U.S. Presidential primary elections could benefit greatly by adding a run-off. The mathematical problem of choosing a single candidate from a list of candidates is obvious. A simple example is the case of three candidates—two who are moderate and one extreme (left or right). Imagine—and this is more a likelihood than a matter of conjecture—that the two moderate candidates each receive 30% of the votes, while the extreme candidate receives 40%. In this case, 60% of the voters sought a moderate candidate, while the winner ended up being the extreme candidate. This problem would nearly always be solved by a run-off vote that considered only the top two vote getters.
Another solvable election problem is the matter of electorate education. The December, 2019 issue of Atlantic Magazine included this quote from co-authors Jonathan Rauch and Ray La Raja: “In other words, the nomination process makes unrealistic demands on voters, not because they are lazy or stupid—they’re not—but because they are human.” Rauch and La Raja are kind to say voters are not lazy or stupid. The truth is, voters generally are lazy and quite a few others vote on the basis of hairstyle, or charm, or the volume of t.v. ads. But, if we are honest, we must admit that it really is difficult to be informed about candidates. The news media tends to present 2 or 3 factoids about candidates, and it is very good at belaboring all actions, statements, and accusations that are controversial. (Ironically, though the media and Trump are at odds, it was the media that got him elected. It could not restrain itself from amplifying every bizarre tweet that leaked from his sophomoric fingertips, thus providing him with an enormous amount of free publicity.)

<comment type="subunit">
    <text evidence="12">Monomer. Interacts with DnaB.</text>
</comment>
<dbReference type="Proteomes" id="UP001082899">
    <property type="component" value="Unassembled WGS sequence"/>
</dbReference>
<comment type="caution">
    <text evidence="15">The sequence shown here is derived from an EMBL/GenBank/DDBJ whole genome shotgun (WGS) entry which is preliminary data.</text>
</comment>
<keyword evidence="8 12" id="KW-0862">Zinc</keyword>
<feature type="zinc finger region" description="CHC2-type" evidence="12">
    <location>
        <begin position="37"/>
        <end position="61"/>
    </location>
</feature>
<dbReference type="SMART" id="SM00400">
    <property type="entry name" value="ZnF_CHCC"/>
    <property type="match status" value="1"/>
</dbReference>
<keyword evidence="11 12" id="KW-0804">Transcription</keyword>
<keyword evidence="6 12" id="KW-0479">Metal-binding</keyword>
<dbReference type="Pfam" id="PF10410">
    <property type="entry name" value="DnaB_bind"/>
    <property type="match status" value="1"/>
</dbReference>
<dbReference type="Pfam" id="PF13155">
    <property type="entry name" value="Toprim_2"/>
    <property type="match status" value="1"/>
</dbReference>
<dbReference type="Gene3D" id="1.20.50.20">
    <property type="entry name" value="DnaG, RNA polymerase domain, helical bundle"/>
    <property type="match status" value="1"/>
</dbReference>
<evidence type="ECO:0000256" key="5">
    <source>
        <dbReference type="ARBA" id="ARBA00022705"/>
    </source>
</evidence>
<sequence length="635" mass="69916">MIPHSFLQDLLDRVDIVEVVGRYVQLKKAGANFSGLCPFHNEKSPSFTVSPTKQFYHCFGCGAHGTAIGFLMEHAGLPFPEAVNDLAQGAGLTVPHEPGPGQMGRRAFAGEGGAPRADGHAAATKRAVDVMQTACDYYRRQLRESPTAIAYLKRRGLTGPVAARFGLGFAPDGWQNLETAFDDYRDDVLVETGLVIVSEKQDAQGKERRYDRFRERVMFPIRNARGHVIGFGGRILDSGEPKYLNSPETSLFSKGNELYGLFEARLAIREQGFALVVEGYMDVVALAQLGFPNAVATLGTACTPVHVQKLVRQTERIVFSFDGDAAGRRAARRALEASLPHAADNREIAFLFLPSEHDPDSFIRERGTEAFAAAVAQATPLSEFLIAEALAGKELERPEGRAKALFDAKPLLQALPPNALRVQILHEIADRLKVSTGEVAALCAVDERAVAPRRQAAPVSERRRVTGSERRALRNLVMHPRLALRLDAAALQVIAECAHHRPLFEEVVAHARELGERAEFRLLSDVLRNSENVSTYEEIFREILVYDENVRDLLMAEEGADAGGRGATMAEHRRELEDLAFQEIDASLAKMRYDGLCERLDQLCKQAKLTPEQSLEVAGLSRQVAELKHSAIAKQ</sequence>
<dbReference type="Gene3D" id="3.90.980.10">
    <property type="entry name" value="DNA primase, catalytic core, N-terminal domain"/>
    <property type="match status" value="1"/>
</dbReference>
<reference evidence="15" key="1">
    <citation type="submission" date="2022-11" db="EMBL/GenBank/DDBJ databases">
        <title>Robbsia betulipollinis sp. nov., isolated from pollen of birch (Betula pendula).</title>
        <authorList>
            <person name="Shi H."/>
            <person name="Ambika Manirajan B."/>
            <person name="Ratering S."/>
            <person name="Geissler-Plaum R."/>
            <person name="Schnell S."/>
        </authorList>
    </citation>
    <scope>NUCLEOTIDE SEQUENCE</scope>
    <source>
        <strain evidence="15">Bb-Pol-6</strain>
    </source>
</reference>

The media is not good at providing easy to understand, comprehensive input on candidate platforms. Why is it that we can access useful testing data on virtually any high-value consumer product but we must conduct time-intensive research ourselves to obtain useful information about important political candidates? How hard would it be to create a set of, say, 20 questions that address national and international issues? How hard would it be to call on candidates to provide their own (brief, limited) statements on all these questions? How hard would it be to collect 1/2 page resumes, again supplied by the candidates themselves? What if theses documents were made available on a website paid for with government funds? Perhaps we should stop complaining about how ill-informed the public is and face the fact that most of us are ill-informed. And then we should do something about it.